Branding Fundamentals

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What is a Brand?

A brand is much more than a logo and a tagline. It’s the collection of all the experiences and ideas associated to your product. (A brand may also refer to an organization, product or solution, of course.) When you think of it that way, a brand is much more than a logo and a tagline. It represents an emotional connection. That connection exists in the mind of the consumer.

What is Branding?

Branding is the process that helps you clarify and come to agreement on all the aspects of your brand. You may own your logo, but you don’t own your brand – your customers do. That’s why it’s important to clearly understand your brand. That way you can better convey that message to your customers.

Branding shapes the way you communicate, both to external audiences and within the organization. It helps key stakeholders get a better understanding of things like:

  • Your brand’s benefits
  • What you’re promising your customers
  • Your organization’s purpose

Branding provides you with a strong set of core messages to use as a basis of all your messaging. It also provides you with the tone of voice and visual identity you’ll use.

When to Rebrand? 8 Questions to Ask

Some organizations wonder about the value of brand discovery. Have a look at the 8 questions below. Would the key stakeholders give the same answers? What about your customers?

  • What is your value proposition?
  • What is your brand promise?
  • Who is your target audience?
  • What is your company mission?
  • What is your personality?
  • What are your organization’s values?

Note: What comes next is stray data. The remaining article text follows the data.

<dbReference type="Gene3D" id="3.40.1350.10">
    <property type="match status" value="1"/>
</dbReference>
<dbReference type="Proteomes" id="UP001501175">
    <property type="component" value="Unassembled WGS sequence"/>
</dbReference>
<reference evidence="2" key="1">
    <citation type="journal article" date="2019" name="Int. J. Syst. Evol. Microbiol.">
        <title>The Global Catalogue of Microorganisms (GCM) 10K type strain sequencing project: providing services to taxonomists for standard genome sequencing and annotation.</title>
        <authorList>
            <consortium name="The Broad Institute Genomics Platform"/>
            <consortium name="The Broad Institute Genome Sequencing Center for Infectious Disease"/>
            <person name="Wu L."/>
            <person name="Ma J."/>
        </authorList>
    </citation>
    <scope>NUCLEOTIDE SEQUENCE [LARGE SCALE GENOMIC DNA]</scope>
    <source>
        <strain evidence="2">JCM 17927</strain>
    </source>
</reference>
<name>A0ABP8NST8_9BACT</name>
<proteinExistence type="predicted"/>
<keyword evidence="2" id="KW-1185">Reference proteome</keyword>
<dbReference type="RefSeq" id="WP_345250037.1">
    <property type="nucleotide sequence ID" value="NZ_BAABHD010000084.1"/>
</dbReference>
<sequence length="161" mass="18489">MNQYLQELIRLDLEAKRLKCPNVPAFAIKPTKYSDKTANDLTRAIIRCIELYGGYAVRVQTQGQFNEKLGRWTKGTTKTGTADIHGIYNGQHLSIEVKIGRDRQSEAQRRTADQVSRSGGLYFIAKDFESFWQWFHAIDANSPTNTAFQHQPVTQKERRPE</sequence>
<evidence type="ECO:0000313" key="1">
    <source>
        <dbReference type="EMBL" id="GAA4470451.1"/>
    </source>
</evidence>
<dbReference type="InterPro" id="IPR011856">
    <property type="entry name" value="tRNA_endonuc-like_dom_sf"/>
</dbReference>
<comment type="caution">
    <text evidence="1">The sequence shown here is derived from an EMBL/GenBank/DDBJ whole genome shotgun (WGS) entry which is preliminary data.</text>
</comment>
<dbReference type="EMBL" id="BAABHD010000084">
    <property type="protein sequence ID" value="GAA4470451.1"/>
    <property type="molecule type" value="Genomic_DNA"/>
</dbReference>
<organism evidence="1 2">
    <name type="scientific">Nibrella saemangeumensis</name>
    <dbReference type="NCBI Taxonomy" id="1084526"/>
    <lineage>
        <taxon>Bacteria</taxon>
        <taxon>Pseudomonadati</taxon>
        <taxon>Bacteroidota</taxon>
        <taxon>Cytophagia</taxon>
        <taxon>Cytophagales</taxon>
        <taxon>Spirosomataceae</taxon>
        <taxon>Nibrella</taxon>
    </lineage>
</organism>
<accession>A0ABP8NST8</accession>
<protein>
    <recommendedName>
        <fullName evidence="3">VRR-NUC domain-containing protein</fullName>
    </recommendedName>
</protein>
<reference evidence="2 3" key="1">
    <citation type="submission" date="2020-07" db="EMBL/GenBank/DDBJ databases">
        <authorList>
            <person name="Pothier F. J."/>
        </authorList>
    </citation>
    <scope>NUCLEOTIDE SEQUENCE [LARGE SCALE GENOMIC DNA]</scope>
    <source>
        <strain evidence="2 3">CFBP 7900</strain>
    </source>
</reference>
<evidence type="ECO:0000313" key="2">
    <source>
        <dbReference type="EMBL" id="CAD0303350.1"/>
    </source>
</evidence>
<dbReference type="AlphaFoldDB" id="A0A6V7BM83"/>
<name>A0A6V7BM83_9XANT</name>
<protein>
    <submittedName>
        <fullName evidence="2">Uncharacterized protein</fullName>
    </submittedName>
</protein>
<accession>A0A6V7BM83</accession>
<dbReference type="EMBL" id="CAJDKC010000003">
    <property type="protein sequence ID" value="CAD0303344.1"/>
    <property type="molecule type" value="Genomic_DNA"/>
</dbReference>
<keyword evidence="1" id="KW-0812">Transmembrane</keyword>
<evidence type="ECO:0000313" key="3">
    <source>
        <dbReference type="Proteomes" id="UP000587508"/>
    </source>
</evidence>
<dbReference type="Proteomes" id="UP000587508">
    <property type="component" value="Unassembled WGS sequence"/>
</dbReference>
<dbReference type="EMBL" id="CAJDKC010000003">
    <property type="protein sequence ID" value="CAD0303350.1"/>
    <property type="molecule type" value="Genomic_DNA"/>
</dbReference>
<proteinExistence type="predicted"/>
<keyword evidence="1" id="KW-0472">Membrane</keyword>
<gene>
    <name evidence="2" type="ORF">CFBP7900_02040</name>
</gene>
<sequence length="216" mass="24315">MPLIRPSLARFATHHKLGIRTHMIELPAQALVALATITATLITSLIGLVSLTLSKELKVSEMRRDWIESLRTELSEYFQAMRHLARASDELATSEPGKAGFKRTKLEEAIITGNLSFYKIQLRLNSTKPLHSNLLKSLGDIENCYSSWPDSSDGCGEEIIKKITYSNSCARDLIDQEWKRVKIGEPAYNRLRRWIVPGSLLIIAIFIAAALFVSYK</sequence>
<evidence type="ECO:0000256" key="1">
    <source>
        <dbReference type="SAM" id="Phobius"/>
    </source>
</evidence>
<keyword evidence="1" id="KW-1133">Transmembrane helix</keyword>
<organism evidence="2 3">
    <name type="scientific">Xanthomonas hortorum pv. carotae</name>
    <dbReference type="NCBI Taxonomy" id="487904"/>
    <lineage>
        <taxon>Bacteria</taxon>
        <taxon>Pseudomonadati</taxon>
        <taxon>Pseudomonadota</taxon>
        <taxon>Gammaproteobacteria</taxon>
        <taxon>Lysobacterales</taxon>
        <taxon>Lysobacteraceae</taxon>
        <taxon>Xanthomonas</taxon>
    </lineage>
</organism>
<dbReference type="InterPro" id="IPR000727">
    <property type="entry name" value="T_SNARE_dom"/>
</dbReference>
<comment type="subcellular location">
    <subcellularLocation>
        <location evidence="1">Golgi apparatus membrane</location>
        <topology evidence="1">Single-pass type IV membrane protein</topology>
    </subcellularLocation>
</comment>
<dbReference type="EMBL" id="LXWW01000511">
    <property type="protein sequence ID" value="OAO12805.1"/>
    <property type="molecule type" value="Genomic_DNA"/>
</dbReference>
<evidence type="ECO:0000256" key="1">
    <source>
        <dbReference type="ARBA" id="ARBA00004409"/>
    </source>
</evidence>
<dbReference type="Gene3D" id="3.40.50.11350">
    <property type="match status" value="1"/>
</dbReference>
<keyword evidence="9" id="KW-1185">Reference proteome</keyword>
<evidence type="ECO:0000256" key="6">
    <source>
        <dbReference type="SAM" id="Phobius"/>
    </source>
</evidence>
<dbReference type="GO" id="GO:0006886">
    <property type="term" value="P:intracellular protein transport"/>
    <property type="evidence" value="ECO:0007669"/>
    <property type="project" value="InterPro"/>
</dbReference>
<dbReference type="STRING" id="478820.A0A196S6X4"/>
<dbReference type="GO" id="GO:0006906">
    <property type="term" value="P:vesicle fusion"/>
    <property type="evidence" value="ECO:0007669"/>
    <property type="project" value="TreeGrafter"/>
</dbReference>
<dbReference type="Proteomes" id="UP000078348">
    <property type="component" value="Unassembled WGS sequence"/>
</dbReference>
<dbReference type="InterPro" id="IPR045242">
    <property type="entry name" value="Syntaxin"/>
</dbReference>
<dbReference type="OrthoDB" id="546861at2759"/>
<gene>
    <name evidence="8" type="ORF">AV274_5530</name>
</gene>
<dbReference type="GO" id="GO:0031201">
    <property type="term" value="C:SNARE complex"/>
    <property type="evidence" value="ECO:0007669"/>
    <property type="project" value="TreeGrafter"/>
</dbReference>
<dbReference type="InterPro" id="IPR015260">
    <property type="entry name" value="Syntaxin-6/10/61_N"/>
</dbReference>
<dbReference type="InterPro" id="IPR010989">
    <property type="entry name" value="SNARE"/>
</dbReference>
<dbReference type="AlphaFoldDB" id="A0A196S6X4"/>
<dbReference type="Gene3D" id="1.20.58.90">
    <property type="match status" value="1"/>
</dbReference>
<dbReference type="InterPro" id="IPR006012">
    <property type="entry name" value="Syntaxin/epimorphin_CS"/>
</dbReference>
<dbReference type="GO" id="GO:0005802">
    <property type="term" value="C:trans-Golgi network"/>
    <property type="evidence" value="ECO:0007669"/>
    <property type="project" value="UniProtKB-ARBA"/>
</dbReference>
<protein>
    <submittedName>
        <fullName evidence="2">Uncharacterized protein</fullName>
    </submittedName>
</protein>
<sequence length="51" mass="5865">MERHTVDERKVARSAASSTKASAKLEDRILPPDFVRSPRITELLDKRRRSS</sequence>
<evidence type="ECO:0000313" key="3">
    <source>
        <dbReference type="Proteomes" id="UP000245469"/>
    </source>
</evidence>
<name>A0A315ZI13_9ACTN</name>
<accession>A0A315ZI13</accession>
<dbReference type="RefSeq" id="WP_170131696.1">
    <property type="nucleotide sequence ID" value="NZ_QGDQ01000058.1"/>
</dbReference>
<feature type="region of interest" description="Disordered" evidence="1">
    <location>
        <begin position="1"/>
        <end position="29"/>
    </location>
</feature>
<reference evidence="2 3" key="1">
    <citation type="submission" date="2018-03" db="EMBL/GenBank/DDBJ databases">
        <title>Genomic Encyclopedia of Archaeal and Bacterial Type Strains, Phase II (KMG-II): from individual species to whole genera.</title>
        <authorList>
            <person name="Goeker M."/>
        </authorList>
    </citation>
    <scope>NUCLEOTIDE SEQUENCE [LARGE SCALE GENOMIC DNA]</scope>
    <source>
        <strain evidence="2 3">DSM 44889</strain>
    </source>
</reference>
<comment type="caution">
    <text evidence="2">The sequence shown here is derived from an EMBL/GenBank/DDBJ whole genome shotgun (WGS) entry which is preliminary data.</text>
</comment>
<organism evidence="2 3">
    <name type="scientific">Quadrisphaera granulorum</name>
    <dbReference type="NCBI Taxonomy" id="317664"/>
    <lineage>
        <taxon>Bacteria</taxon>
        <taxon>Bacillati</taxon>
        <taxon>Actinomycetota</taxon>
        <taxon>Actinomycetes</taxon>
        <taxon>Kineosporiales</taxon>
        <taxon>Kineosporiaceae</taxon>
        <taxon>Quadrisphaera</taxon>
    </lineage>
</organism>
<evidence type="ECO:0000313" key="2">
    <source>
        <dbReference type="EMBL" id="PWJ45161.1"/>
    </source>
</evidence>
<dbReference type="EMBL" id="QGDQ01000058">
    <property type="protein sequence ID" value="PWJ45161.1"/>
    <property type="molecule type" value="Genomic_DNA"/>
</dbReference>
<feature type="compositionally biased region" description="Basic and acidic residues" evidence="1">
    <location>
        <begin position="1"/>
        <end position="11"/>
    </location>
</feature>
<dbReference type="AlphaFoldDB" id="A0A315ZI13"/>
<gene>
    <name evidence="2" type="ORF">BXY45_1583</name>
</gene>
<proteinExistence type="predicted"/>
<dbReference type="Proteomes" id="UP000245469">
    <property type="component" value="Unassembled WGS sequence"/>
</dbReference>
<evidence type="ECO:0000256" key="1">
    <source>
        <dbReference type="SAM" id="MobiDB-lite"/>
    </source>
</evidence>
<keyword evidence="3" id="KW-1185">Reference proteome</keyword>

• What are the top 3 benefits to customers?
  • What’s your “elevator pitch?” In straightforward terms, what does your brand do and why is it better?

When your brand is strong, you can develop more focused messaging. When your messaging is focused, your customers will better understand what you are offering.

How to Get Started?

We recommend you work with an external vendor that regularly practices branding. It’s pretty darned hard to be objective about your own organization. Find out about their process and what deliverables they’ll provide before you buy in.

Dos and Don'ts

Don’t: Try to be something that you’re not. Customers have more access to your brand than ever before. They can tell if something doesn’t seem authentic.

Do: Be true to your brand. Express your brand promise in everything you do. It will help build customer loyalty. And of course, customer loyalty helps the bottom line.

Don’t: Limit the branding effort to just the marketing team. It’s critical to involve key organizational stakeholders to make sure you consider all perspectives.

Do: Include key stakeholders from a variety of business areas. This approach will provide greater insight from more perspectives. It will also give you a wider base of consensus from which to go forward.

Don’t: Copy your competition. It may be tempting, but remember: you are not your competition. They may not even be doing it right, anyway – maybe you could do it better! Your organization has something unique to offer. Your organizational attributes, values and personality are specific to you. Your message and position will be quite different.

Do: Build your brand around your functional and emotional attributes and your vision for success. The brand discovery process results in messaging and concepts that are specific to your organization. Use them!

Don’t: Roll out your brand without the support of your entire organization.

Do: Be sure to share what you have discovered with employees and partners. Talk about the process it took to get there and make sure they know how they can help the brand succeed.

Don’t: Abandon your new brand. Once you’ve finished the discovery process, you’ve just begun! You’ve got the beginnings a brand that aligns with who you are and where you’re going as an organization. Don’t set it free and expect that it will do its job unaided.

Do: Identify brand champions who will ensure it remains consistent and true. Work to create a corporate culture that embodies the brand and what it represents. Create a style guide. It will provide a road map for everyone who develops visuals and messaging.

Digital Glossary Appendix

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